Denver limits who can stay in emergency shelters as migrants arrive in growing numbers

More migrants and asylum seekers are again arriving in Denver and city officials are restricting who can stay in shelters as they expect that trend to continue.

Title 42, a COVID-era public health measure that allowed border patrol to expel hundreds of thousands of people to Mexico or their home countries, expires Thursday. That means more people will likely be seeking asylum in the U.S. when they reach the border, a process that is legal but was blocked under Title 42.

In anticipation of an uptick in the number of people seeking a temporary place to stay in Denver over the coming months, the city has restricted its emergency shelters — if there is capacity — only to migrants who have what’s referred to as an “A-Number,” or an “Alien Registration Number.” U.S. Citizenship and Immigration Services assigns these numbers to most noncitizens who apply to live in the country permanently.

City officials say the restriction is in line with updated federal funding guidance and that most migrants seeking shelter already have A-Numbers. But nonprofits and service providers call the change harmful to people who need help, particularly with the ongoing crises in Venezuela and surrounding countries. Venezuela is facing economic and political crises as well as human rights abuses, leading to an exodus of residents.

At Monday’s City Council meeting, two speakers during the public comment period decried the Mayor Michael Hancock administration’s position that it would only provide services to migrants who have already interacted with federal immigration authorities.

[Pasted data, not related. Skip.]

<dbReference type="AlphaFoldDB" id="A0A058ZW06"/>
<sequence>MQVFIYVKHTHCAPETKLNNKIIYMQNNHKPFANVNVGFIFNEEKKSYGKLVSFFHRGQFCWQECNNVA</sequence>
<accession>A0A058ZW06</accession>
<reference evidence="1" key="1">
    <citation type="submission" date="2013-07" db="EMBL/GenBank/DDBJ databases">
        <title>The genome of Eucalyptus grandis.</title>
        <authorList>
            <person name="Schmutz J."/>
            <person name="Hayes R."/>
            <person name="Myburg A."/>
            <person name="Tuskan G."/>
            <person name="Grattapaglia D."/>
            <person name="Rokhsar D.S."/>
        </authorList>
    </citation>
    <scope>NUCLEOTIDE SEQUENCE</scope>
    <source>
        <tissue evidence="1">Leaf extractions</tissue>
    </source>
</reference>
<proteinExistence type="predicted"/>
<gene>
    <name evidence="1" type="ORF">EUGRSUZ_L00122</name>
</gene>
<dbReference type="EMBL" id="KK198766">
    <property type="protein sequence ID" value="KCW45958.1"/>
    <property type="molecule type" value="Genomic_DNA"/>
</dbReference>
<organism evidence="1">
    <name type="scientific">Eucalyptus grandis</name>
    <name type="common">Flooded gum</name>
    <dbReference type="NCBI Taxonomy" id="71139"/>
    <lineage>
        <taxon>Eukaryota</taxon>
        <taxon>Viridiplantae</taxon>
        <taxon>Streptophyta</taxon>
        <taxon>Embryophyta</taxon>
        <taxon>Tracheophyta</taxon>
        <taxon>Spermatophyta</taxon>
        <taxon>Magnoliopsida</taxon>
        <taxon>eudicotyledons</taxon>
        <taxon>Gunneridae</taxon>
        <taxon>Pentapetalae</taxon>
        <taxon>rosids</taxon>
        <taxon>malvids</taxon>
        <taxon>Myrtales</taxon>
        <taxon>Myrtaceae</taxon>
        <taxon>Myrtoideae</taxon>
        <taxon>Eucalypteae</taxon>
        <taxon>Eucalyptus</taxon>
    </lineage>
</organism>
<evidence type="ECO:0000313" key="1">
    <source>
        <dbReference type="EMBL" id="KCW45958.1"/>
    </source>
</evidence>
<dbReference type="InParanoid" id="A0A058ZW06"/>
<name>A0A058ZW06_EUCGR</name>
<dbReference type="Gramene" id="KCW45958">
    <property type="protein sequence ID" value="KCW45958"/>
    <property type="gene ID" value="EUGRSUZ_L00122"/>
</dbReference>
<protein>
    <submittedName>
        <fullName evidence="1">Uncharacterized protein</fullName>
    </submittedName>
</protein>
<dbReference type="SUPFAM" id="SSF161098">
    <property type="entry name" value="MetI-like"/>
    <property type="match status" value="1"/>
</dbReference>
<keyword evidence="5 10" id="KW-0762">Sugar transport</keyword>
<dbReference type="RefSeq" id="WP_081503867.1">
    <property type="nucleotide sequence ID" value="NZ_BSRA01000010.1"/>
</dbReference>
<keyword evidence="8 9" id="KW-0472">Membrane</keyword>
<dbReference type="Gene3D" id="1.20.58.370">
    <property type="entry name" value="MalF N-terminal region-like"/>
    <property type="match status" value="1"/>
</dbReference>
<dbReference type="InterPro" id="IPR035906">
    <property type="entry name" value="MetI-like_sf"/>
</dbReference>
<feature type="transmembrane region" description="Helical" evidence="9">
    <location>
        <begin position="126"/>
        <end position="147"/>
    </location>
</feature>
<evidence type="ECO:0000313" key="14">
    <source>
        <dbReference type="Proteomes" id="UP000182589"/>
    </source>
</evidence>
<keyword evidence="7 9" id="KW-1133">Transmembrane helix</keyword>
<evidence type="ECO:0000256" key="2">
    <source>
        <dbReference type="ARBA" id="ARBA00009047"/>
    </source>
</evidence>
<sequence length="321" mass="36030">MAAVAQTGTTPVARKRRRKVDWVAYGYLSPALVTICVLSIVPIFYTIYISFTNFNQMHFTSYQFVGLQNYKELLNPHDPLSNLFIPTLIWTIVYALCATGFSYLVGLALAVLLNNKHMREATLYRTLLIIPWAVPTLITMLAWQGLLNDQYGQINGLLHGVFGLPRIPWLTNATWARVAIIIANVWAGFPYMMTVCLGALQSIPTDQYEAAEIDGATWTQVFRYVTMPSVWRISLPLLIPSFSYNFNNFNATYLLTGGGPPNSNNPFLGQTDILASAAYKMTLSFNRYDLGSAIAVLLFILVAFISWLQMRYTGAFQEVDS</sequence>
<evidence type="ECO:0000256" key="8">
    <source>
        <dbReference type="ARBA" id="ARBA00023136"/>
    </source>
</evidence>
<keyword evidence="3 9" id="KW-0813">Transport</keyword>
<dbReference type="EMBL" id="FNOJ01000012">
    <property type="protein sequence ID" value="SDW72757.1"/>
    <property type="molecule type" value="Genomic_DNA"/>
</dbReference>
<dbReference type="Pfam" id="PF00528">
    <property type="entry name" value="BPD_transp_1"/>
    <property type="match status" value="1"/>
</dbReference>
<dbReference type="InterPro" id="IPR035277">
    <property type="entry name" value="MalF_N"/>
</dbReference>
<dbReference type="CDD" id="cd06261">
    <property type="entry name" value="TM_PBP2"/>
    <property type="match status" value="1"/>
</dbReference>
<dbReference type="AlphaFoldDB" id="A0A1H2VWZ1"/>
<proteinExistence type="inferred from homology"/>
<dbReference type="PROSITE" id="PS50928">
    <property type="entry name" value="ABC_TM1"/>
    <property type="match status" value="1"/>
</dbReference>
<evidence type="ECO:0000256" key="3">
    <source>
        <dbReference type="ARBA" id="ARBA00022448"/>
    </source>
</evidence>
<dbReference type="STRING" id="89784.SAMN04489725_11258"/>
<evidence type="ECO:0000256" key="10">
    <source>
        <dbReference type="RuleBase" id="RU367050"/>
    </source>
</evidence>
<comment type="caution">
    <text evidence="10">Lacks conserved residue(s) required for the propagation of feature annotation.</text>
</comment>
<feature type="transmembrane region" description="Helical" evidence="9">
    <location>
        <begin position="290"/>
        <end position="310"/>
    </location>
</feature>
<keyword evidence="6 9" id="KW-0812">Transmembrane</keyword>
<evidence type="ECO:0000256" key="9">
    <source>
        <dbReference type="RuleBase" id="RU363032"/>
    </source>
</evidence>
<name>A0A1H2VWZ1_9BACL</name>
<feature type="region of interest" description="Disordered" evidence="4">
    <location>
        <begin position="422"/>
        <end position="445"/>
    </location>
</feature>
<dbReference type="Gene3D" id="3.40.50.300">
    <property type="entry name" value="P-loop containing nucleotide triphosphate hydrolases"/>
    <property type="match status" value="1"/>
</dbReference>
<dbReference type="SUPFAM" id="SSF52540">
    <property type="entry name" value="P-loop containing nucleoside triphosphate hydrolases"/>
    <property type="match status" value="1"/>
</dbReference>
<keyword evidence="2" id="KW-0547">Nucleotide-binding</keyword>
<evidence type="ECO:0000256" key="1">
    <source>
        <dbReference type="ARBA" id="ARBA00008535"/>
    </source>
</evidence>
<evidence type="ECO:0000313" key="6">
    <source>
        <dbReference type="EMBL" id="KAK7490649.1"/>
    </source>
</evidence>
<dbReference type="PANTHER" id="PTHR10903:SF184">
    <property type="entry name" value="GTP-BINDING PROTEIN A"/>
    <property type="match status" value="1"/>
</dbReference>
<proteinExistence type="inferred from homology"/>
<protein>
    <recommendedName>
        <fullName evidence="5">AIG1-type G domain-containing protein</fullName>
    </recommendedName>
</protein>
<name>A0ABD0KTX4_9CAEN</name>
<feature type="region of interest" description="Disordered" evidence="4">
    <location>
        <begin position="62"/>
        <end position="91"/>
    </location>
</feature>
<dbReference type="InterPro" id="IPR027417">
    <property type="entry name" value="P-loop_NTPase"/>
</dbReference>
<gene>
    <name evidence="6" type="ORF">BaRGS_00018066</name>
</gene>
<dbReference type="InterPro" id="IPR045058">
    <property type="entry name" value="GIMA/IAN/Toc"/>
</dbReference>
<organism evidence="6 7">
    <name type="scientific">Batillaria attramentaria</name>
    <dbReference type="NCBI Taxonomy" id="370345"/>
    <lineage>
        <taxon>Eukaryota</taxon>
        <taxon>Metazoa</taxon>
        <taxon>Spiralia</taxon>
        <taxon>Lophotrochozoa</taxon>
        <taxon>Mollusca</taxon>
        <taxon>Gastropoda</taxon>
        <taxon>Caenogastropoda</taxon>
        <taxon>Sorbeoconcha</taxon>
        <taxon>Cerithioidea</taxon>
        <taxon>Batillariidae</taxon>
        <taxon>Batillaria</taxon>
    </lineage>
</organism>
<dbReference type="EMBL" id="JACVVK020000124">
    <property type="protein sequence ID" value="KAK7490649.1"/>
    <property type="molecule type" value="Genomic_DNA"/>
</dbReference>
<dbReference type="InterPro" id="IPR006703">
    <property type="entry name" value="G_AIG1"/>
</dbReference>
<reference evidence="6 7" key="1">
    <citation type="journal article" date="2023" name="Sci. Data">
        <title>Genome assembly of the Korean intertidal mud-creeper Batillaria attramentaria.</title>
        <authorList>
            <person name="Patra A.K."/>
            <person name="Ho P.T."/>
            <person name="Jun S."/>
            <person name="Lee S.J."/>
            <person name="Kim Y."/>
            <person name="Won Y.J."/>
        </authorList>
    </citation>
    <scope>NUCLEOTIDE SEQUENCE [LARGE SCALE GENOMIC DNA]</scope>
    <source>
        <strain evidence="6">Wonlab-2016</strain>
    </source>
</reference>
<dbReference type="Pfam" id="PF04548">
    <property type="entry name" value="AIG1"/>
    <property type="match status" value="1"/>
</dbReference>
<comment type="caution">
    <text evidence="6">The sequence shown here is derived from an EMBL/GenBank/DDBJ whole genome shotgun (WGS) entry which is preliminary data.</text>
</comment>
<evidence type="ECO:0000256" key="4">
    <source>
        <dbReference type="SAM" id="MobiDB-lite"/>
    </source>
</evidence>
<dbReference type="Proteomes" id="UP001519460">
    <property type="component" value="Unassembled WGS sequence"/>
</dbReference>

“This policy will cause a direct negative effect to those people seeking refuge in our country, some of them escaping violence and economic disparities in their home country coming here for a better chance at life,” Paolo Grimaldo, a staff member with bilingual human services organization Servicios de La Raza, said. “I want the City Council to fight for these migrant shelters to be available to everybody that crosses into the country looking for a better life.”

In an interview, Hancock said from the city’s standpoint, this is the best way to respond to the influx of migrant arrivals — by maintaining the city’s values of being a welcoming city and helping people in a compassionate manner while recognizing its limited resources.

Although increasing the number of unhoused people in Denver is a concern, Hancock said, the key, as learned from other cities, is to  “make sure you send the message very clearly what your position is, so that the migrants and the NGOs that are serving them, understand what Denver can and cannot do.”

Migrants suddenly began showing up in Denver at the end of last year, many arriving on buses from El Paso, Texas, stretching city services that Hancock said at the time was to “the breaking point.” The asylum seekers were not being sent by Republican politicians to make a statement as had occurred in other places, leaders said at the time, but were stopping in Denver to get to their final destinations, possibly because of Denver’s so-called sanctuary policies.